TEXTS in a fankle because your phone disnae ken whit yer oan aboot?

Dinnae fash, the world’s first Scots-speaking predictive text keyboard is here — and The National helped developers build it.

Techies at Microsoft subsidiary SwiftKey used material from this newspaper to teach their programme how to recognise, autocorrect and autopredict in Scotland’s ither national language.

The system uses artificial intelligence (AI) to adapt to the user’s writing style and is capable of running between both Scots and English at once.

Phrase recognition means typing “gie’s” will see the phone prompt “peace”, while keying in “hoo’s” triggers the suggestion “it gaun”

Users can also chose to turn this feature off and focus on just one language.

The development could ends years of grumbles by Scots sick of having their messages “corrected” by standard English-only systems that turn “awfy blether” into “awful belt her” and “peely wally” into “perky wall”.

Dr Rhona Alcorn of Scottish Language Dictionaries commented: “We are really excited — for the first time we can write texts and not have them turned into a kind of mangled English.

“This is a validation of a living, thriving language.”

Alcorn and her team in Edinburgh collected examples of current and historical Scots texts for the SwiftKey team after being contacted by the developers. This includes material from The National, Bella Caledonia, Robert Burns and even Facebook, as well as content from the new edition of the Concise Scots Dictionary, published this month.

The app already offers languages including Zulu, Yoruba, Mongolian and Chechen, as well as Arabic, Cantonese, Korean and German.

With a lack of standard spelling in Scots, the predictive keyboard accepts several variations of the same word, meaning it understands that “aw”, “aa” and “a” are one and the same.

The more users type, the more it will adapt to their preferred spellings and words. The data will be fed back to make the AI smarter for the benefit of all those swiping in Scots.

Alcorn said: “This tool can be used for any language, but it needs a structure of data to work out the spelling variants and to produce a predictive element.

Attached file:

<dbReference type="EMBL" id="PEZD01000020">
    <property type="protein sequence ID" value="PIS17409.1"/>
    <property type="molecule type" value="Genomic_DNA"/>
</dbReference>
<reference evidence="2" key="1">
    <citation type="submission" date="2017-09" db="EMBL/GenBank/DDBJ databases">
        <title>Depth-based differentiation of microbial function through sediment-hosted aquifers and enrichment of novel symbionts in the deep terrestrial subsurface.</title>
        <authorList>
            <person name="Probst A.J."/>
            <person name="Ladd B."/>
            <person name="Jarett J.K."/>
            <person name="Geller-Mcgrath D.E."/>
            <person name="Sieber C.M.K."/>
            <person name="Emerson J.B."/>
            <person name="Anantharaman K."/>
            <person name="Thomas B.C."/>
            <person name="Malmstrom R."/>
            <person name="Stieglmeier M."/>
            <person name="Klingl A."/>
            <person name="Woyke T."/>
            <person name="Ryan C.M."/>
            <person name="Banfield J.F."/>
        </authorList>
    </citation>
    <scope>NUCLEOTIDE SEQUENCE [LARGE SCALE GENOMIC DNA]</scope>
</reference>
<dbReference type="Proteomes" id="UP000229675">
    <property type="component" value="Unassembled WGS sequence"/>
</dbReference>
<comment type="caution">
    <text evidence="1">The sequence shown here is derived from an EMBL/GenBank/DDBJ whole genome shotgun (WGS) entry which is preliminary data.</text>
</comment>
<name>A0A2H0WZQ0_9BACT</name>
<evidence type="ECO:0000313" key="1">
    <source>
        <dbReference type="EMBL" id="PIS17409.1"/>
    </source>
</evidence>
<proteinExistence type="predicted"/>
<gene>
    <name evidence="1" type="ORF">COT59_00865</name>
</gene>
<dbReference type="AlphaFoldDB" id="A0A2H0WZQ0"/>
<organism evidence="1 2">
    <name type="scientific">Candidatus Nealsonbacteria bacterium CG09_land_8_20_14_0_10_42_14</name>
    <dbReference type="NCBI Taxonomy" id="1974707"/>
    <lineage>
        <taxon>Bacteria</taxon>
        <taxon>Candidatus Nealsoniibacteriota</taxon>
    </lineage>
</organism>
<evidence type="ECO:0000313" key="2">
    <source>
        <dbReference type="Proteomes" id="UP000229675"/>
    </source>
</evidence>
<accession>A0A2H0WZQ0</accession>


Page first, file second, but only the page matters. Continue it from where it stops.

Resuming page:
“Our computational lexicographer Thomas Widmann sent a collection of texts written in Scots to the developers.”

The whole project has taken less than three months from start to finish, with London-based SwiftKey — which was purchased by the US tech giant for a reported £174 million in 2016 — first making contact with Scottish Language Dictionaries on September 21.

The speedy turnaround is partly due to the ready availability of suitable base material. Widmann had begun collating this for another project aimed at school pupils, slashing research time. Alcorn says the collaboration will also benefit her team, with information relayed back on contemporary word usage and popular spellings, allowing them to document the continued usage and development of Scots.

Alcorn, the company’s chief executive officer, says the rise of electronic media like social networking and instant messaging has helped people connect with the language in new way.

Calling the app a “powerful tool”, she said: “We are delighted that smartphones will no longer make their users feel like they are using ‘wrong’ English when they are actually using good, living Scots words, all with a long history.”

Alcorn added: “This tool is particularly instrumental for young people, who now will be able to communicate using the language they choose without having to make corrections as they go. That is a pretty powerful tool.”

Callum Baird, editor of The National, said: “We introduced a regular Scots column in January 2016. We are delighted that this has helped bring Scots to smartphones.”